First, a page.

Muslims across the world observe Muharram as the first month of the Islamic calendar, marking it as the New Year. Muharram is also commemorated to remember the brutal assassination of Hazrat Imam Husain Ali, the grandson of Prophet Muhammad, and his supporters at the battle of Karbala. The month of Muharram is observed as a period of mourning by all the Muslims, especially those belonging to the Shia community. Husain was given the title of Imam which means spiritual leader of Islam. When Husain refused to swear allegiance to Yazid, the second Umayyad Caliph, he and his army were brutally massacred while traveling from Medina to Kufa. Read on further to know all about the history and background of Muharram.
An era of warring tribes prevailed in the pre-Islamic period in the Arabian Peninsula. Since there was no single major leadership, conflicts and battles occurred on small issues. However, fighting was strictly prohibited in four of the twelve months of the Islamic calendar. These months were Dhul-Qa’adah, Dhul-Hijjah, Muharram and Rajab. The word Muharram was derived from the word ‘haram’, which meant ‘forbidden’. This tradition was maintained from the time of advent of Islam and was religiously followed thereafter. Nonetheless, provisions were made to accept war in special situations, such as a threat to sovereignty of an empire. The battle of Karbala was fought against this law and tradition of Islam.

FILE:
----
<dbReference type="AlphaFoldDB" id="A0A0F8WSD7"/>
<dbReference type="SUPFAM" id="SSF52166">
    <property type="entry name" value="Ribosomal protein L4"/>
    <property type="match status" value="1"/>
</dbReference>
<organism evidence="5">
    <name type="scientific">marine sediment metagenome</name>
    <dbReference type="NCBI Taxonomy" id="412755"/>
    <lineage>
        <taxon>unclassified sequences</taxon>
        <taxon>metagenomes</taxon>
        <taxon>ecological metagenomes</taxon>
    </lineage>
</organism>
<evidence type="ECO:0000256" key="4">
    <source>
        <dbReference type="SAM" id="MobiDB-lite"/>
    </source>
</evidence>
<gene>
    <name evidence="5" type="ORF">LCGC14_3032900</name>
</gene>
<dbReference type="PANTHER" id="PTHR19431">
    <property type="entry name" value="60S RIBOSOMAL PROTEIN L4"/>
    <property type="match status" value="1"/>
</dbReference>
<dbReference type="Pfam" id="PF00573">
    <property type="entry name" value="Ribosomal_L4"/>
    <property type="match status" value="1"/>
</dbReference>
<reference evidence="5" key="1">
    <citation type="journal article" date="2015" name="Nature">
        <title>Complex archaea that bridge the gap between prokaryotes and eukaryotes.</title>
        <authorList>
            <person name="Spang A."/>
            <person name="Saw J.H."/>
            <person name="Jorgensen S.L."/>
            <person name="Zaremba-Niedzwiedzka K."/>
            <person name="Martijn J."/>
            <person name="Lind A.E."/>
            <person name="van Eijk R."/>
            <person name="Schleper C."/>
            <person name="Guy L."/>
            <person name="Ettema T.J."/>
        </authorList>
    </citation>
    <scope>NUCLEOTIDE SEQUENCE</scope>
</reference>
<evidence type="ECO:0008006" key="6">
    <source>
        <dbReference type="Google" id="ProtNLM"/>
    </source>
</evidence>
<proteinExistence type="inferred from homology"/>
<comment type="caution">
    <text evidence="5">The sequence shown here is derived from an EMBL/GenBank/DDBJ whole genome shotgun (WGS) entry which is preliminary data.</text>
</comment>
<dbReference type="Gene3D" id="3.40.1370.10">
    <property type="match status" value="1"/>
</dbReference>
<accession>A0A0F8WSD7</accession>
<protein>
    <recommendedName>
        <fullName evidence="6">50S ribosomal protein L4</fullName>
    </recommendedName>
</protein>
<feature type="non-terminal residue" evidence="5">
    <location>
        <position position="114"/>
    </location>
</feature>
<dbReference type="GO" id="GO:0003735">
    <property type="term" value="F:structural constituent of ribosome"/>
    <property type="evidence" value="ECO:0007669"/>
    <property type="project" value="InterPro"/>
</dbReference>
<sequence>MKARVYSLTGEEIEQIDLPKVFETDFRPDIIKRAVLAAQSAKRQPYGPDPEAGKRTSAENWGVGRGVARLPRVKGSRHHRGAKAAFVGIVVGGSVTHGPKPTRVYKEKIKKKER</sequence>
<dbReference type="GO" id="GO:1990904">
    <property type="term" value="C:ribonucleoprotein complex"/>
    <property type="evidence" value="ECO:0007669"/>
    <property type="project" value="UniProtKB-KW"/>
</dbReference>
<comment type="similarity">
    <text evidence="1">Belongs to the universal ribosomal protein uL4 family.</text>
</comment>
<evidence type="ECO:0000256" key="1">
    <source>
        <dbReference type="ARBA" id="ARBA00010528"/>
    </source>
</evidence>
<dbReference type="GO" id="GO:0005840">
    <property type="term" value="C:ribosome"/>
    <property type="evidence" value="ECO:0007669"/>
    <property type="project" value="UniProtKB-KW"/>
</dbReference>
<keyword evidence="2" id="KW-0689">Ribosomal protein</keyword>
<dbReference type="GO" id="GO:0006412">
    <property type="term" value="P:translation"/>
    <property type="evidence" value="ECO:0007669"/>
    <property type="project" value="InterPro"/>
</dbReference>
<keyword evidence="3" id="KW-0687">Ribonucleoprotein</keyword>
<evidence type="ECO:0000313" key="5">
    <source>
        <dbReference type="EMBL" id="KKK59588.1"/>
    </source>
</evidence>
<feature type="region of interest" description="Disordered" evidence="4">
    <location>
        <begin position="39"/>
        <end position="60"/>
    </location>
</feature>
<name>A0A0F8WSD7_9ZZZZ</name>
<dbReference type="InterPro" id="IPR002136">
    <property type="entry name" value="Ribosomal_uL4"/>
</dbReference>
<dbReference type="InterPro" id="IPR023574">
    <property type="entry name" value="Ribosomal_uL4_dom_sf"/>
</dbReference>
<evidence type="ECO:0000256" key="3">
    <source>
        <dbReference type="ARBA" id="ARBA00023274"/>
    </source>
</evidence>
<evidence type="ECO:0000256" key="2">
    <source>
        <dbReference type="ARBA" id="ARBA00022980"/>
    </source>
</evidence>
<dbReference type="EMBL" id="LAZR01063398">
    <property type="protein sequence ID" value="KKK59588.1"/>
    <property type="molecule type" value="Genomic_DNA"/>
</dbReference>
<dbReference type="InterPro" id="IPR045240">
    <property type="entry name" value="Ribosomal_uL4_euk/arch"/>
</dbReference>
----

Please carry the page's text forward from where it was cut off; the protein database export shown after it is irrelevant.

Traditional rivalry existed between the inhabitants residing on the banks of River Euphrates and Tigris. However, their animosity was to some extent reduced by Prophet Muhammad. When His son-in-law, Hazrat Ali became the Caliph, the enmity re-surfaced all over again. Hazrat Ali had two sons, Hazrat Imam Husain and Hazrat Imam Hassan. While Imam Husain ruled a part of the empire, known as Iran today, the other part was ruled by the Umayyads, the present Iraq. Hence, Imam Husain was called upon by the Shias of Kufa, a small town in the kingdom of Umayyad. He was called to accept their allegiance and hand over his place to Yazid, the ruler of Kufa.
Yazid then instructed his governor, Ibn-e-Ziad to take action against him. The message for the same was passed on by the Shias to Imam Husain, who along with his family and supporters started heading towards Kufa. However, on their way in Karbala, they were surrounded by the army of Yazid. They were maliciously tortured and killed. Husain’s head was severed and presented to Yazid. They did not receive any help from the Shias of Kufa who promised to do so while sending the message to Imam Husain. The battle took place on the 10th day of Muharram. The Shias consider this day as a sorrowful and grieving occasion. For them, the martyrdom of Imam Husain is a religious occasion.
Al-Hussein ibn Ali ibn Abi Talib (also spelled Hussayn) (Arabic: الحُسين بن علي بن أبي طالب) (8 January 626 CE – 10 October 680 CE) (3rd Sha’aban 4 AH – 10th Muharram 61 AH) was the son of Ali ibn Abi Ṭalib (final Rashidun Caliph and first Shia Imam) and Fatimah Zahra (daughter of the Islamic prophet Muhammad) and the younger brother of Hasan ibn Ali. Hussein is an important figure in Islam as he is a member of the Ahl al-Bayt (the household of Muhammad) and Ahl al-Kisa, as well as being an Imam.
Imamah (Arabic: إمامة) is the Shia doctrine of religious, spiritual and political leadership of the Ummah. The Shīa believe that the A’immah (“Imams”) are the true Caliphs or rightful successors of Muḥammad, and further that Imams are possessed of divine knowledge and authority (‘Iṣmah) as well as being part of the Ahl al-Bayt, the family of Muhammad.This imamas have the role of providing commentary and interpretation of the Quran.
Context in consultation with Syed I.A. Rizvi